For women in music and the Irony of Choosing Un-feminism

We should all be feminists.

“If I literally sat down all day and spoke about how hard it is to be a woman, I won’t have time to be at City FM talking to you because I would be somewhere in Alade Market talking about how women need better rights” DJ Cuppy said, during a recent interview at City FM last week.

The DJ’s comments have since gone viral, spurring perhaps the nth round of conversations on feminism and its meaning on social media and beyond. Cuppy’s statement is a one-off expression of a personal sentiment, but her perspective is a reflection of the oft un-feminist views often touted by women in the music industry and the society at large.

There is, for instance, Chidinma, who “does not want to wear the feminist tag”. On her Guardian Life cover, Chidinma says she believes, the push to make feminism universal has negated the meaning of the ideology writ large. However, “if it’s about women going to school, fighting for the girl child and all those stuff, then that’s okay”, Chidinma says.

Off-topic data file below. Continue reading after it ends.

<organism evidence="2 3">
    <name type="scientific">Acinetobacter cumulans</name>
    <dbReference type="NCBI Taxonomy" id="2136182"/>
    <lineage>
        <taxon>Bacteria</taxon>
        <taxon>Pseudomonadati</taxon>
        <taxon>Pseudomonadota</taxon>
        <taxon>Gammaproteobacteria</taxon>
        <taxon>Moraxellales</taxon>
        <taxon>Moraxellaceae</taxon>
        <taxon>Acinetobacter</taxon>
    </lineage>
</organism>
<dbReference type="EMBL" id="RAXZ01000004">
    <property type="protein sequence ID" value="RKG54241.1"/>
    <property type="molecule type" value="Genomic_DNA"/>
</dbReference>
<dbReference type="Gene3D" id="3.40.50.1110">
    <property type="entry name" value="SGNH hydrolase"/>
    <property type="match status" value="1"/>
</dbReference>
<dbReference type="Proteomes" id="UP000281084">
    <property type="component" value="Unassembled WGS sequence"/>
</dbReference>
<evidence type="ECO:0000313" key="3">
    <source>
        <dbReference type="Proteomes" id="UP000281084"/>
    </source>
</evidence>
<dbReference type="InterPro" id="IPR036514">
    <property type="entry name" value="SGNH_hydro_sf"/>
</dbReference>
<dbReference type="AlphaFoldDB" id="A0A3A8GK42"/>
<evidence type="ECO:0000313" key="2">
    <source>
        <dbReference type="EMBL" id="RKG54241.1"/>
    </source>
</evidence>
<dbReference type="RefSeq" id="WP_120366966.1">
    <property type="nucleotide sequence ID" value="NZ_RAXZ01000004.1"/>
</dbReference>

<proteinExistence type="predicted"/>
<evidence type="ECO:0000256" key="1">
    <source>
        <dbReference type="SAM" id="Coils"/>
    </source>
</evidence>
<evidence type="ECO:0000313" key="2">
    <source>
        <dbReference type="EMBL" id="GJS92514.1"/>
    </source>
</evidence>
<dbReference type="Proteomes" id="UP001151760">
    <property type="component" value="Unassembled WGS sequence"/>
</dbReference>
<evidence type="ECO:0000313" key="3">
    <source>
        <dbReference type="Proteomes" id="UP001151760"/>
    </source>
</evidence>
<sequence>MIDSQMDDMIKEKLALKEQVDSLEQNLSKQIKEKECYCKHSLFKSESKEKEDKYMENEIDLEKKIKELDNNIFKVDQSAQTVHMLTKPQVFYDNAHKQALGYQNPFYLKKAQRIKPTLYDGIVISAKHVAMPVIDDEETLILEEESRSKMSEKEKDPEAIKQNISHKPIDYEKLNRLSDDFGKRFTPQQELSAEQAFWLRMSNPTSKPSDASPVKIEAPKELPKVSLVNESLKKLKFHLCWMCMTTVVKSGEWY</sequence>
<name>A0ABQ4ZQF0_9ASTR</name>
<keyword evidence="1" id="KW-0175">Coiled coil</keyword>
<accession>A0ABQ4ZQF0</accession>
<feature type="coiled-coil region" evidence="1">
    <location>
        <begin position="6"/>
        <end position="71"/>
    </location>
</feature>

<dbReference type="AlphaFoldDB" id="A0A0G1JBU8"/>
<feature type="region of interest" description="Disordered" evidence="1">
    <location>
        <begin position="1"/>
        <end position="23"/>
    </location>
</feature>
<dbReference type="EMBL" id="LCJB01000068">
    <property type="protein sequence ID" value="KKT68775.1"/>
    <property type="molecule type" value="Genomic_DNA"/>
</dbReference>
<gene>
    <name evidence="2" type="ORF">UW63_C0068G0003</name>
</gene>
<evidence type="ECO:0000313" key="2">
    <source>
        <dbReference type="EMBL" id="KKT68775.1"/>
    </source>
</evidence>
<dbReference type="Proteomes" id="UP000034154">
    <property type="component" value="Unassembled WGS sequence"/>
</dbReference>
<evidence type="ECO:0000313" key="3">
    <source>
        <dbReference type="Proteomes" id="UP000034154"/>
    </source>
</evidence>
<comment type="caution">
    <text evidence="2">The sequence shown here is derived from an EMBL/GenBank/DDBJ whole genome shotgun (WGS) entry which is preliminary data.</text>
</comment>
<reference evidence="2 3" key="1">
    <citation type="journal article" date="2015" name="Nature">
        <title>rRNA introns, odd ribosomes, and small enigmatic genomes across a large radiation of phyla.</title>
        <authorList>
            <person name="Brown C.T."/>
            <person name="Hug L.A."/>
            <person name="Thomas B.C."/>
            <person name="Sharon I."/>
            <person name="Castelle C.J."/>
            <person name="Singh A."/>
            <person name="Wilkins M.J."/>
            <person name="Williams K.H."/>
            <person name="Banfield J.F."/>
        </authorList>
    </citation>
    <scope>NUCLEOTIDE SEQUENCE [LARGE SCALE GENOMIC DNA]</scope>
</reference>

Clearly, Chidinma understands that feminism’s core ideals fall right into the purview of her personal beliefs, the only caveat is, she has no interest in being part of an association that has lost sight of its politics. Similarly, Yemi Alade was once quoted by Cable News to have said: “No woman is living on an island with only females; if being a feminist means I strongly believe that the girl child can do just as well as the male child, then call me a feminist. But if that’s not it, then I’m not that”. From Mama Africa’s viewpoint like Chidinma’s, it’s clear the issue may not be feminism as a concept but feminism as a cause with equal parts ideological warfare and idealism in itself.

Feminism propagates that to reach equality, society as a whole must first stop suppressing women. Statistically speaking, women have been oppressed for decades and a majority of our problems in society could be solved if we admit that there is a systemic gender problem, then attempt to rectify it.